Accountable Care Organizations have been promoted by CMS as a way to improve care and lower costs in the fee-for-service arm of the Medicare program. These ACOs have the potential to get bonuses if they hit certain savings targets and in some cases may be at downside risk as well. Previous reports have suggested that overall the ACOs were saving money for Medicare, but a new analysis in the Annals of Internal Medicine calls those findings into question. (Annals Article) Obviously, the physicians who choose to participate in ACOs may be more confident of their ability to deliver low-cost care and thus attain financial rewards, and those physicians who are higher cost when participating in an ACO may voluntarily drop out of the program or be pushed out by the ACO. These effects would obviously make the savings look better than they actually were. In this new research, the authors adjusted for the effect of such selection factors in determining whether savings actually occurred. Data from 2008 to 2014 was used. The primary outcome was price-standardized Medicare spending per beneficiary per calendar quarter, with a secondary analysis for sub-categories of spending. Quality measures were also examined. A particular physician’s proximity to other physicians in an ACO was used as an instrument variable to test the analysis outcomes.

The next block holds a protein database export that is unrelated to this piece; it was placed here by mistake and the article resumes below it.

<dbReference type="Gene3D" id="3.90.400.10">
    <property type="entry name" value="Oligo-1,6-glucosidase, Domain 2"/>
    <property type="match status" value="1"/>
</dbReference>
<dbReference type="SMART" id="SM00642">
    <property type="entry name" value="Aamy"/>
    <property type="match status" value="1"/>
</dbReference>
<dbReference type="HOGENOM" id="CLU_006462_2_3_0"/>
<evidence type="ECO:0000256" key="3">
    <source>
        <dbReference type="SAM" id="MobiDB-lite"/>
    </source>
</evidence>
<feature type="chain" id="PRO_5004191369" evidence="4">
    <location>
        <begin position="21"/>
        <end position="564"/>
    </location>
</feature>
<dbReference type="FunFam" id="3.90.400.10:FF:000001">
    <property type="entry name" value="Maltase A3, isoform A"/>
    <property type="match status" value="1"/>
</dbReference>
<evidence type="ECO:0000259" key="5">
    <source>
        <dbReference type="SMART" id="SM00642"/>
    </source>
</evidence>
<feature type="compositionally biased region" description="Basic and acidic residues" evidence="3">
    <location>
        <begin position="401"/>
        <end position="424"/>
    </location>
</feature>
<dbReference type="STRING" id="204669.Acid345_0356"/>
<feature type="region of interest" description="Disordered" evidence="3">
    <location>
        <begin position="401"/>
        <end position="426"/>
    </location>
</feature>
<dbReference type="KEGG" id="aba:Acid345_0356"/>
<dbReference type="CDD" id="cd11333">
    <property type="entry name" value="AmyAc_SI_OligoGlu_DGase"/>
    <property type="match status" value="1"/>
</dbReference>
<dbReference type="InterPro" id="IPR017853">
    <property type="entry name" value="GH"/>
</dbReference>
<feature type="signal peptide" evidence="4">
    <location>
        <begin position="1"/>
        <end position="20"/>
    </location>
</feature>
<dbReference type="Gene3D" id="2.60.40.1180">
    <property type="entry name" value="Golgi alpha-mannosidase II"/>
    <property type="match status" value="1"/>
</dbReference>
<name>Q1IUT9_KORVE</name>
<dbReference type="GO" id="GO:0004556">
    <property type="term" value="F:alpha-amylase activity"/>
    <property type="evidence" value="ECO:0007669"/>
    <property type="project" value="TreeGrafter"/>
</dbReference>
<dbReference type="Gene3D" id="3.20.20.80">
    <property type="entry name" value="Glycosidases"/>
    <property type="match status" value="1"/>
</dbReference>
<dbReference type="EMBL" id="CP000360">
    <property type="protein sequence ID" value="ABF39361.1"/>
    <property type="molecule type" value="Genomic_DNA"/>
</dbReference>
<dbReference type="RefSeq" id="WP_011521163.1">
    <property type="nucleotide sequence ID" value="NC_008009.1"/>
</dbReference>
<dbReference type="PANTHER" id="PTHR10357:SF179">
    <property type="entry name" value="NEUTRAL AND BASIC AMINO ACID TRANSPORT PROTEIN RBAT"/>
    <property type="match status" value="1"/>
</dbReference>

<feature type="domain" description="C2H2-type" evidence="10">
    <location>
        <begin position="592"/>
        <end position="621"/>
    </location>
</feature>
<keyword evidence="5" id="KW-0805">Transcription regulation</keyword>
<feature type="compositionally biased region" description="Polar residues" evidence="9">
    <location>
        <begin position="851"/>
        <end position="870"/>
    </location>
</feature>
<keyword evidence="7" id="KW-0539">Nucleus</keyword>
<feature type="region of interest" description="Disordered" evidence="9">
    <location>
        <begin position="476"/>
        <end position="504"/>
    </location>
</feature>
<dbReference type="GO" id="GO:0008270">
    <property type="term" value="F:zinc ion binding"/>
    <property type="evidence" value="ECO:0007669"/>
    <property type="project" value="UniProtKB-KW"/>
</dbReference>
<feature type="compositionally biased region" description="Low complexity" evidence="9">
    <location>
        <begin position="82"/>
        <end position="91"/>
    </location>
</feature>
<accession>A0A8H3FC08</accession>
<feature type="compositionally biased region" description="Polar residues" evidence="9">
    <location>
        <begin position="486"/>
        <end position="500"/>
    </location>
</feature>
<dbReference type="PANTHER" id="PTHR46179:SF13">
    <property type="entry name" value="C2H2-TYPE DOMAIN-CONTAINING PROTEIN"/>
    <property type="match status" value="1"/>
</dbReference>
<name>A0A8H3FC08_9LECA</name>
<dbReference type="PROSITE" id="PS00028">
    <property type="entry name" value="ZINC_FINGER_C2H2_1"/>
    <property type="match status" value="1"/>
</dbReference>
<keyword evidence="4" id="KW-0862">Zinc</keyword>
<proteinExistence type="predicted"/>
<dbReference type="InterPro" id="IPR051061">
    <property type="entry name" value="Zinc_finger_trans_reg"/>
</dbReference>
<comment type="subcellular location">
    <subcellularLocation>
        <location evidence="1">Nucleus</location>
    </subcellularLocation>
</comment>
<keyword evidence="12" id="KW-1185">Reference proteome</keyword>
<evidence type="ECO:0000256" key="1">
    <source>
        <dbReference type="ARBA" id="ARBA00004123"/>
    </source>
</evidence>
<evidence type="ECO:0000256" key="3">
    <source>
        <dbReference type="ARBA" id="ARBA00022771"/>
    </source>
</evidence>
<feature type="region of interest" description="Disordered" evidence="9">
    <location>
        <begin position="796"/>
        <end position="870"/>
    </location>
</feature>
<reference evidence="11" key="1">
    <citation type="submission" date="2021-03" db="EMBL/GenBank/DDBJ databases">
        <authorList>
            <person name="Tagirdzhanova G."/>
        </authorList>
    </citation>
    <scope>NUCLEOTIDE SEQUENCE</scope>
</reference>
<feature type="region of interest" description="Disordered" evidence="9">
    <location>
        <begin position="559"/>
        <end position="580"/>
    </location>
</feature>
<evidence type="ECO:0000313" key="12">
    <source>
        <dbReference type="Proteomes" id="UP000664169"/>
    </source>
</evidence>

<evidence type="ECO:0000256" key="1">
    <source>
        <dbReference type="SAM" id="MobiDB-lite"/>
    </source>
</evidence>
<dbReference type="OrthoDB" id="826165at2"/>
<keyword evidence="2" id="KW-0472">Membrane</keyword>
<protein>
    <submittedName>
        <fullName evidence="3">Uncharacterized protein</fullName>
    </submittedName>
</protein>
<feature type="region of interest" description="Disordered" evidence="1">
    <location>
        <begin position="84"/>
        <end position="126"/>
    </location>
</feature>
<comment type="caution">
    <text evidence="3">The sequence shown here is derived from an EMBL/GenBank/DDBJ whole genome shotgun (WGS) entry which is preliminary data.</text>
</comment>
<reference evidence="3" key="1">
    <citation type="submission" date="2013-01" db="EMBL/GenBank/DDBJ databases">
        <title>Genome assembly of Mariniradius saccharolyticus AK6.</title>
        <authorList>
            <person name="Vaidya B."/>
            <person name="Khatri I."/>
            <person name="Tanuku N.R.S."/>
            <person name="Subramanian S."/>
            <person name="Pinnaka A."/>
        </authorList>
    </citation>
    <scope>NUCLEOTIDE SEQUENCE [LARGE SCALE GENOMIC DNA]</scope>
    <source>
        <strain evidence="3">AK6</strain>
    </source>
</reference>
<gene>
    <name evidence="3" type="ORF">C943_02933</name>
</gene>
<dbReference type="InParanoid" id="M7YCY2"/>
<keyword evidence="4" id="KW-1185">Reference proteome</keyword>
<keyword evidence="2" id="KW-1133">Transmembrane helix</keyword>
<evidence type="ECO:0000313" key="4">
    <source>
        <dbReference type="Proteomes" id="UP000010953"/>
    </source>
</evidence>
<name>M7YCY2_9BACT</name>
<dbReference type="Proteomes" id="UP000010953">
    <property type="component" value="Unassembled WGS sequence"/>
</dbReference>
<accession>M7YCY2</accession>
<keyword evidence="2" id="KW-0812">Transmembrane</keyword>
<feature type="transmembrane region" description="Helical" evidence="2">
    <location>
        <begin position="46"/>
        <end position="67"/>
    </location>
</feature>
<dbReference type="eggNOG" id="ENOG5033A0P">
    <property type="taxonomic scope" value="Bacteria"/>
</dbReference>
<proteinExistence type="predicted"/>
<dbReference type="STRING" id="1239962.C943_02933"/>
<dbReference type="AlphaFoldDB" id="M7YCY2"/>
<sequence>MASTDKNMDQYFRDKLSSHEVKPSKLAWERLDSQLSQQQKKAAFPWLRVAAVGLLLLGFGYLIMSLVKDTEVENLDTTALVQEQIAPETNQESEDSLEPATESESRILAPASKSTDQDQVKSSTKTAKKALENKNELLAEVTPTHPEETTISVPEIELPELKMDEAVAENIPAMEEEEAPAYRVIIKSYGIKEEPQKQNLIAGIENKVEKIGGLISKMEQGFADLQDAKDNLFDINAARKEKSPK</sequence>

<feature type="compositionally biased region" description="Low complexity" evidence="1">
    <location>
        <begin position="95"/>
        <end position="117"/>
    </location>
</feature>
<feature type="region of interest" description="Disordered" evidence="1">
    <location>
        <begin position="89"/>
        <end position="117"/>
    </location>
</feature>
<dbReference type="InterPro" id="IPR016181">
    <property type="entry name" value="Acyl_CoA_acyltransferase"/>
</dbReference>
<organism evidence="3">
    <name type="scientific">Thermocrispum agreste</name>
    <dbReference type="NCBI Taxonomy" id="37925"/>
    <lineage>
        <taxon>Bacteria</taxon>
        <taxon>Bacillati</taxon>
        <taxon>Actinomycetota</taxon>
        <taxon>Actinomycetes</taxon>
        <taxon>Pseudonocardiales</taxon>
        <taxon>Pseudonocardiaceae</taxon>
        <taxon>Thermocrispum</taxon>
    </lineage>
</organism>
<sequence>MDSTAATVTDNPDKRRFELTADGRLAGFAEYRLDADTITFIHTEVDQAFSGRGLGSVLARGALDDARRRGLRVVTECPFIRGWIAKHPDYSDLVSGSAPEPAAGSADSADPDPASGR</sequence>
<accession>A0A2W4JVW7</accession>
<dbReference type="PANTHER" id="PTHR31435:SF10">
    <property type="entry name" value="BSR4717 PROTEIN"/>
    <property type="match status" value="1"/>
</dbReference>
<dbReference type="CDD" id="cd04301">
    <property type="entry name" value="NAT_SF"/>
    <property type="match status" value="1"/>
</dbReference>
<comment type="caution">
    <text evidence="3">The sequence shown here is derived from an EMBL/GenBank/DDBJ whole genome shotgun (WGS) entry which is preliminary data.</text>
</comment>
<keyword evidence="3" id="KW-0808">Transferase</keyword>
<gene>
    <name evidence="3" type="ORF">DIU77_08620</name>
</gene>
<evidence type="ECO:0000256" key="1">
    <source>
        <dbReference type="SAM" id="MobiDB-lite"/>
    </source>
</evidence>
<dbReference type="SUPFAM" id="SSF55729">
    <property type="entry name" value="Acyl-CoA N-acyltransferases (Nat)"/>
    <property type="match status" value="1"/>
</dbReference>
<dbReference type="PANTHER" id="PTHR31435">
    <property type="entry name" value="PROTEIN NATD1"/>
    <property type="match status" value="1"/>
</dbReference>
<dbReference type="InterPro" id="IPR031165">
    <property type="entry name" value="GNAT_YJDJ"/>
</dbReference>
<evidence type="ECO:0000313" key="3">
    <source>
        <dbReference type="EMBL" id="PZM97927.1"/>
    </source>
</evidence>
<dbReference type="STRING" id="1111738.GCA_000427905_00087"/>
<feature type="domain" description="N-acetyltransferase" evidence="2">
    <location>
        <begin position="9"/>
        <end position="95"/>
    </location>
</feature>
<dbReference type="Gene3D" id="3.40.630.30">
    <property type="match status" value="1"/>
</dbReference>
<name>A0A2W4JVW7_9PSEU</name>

The researchers were most interested in whether average spending per beneficiary was associated with a particular physician’s entry into or exit from an ACO and whether the physician’s patients then also left the ACO as a source of care. They also looked at whether the percent of beneficiaries in a Medicare Advantage plan in a county appeared related to either ACO penetration or savings. In general, beneficiaries who were attributed to an ACO appeared to have somewhat lower spending prior to such attribution than did those beneficiaries who did not end up with their care provided by an ACO. Prior to comprehensive adjustment, spending in an ACO was about $120 per beneficiary per quarter lower. When physician supply and participation trends were considered, however, the difference disappeared completely. This result appeared to be correlated with exit of higher-spending physicians from an ACO. There did not appear to be an association between MA penetration and ACO participation or spending. Similarly, while the unadjusted analysis showed an improvement in quality performance, the fully adjusted model did not. The highest cost clinicians were much more likely to exit an ACO and their patients generally also ceased being attributed to the ACO. The findings suggest that, as usual, provider organizations respond significantly to financial incentives, and will take steps to maximize their financial outcomes, but those steps may not result in real savings to the system.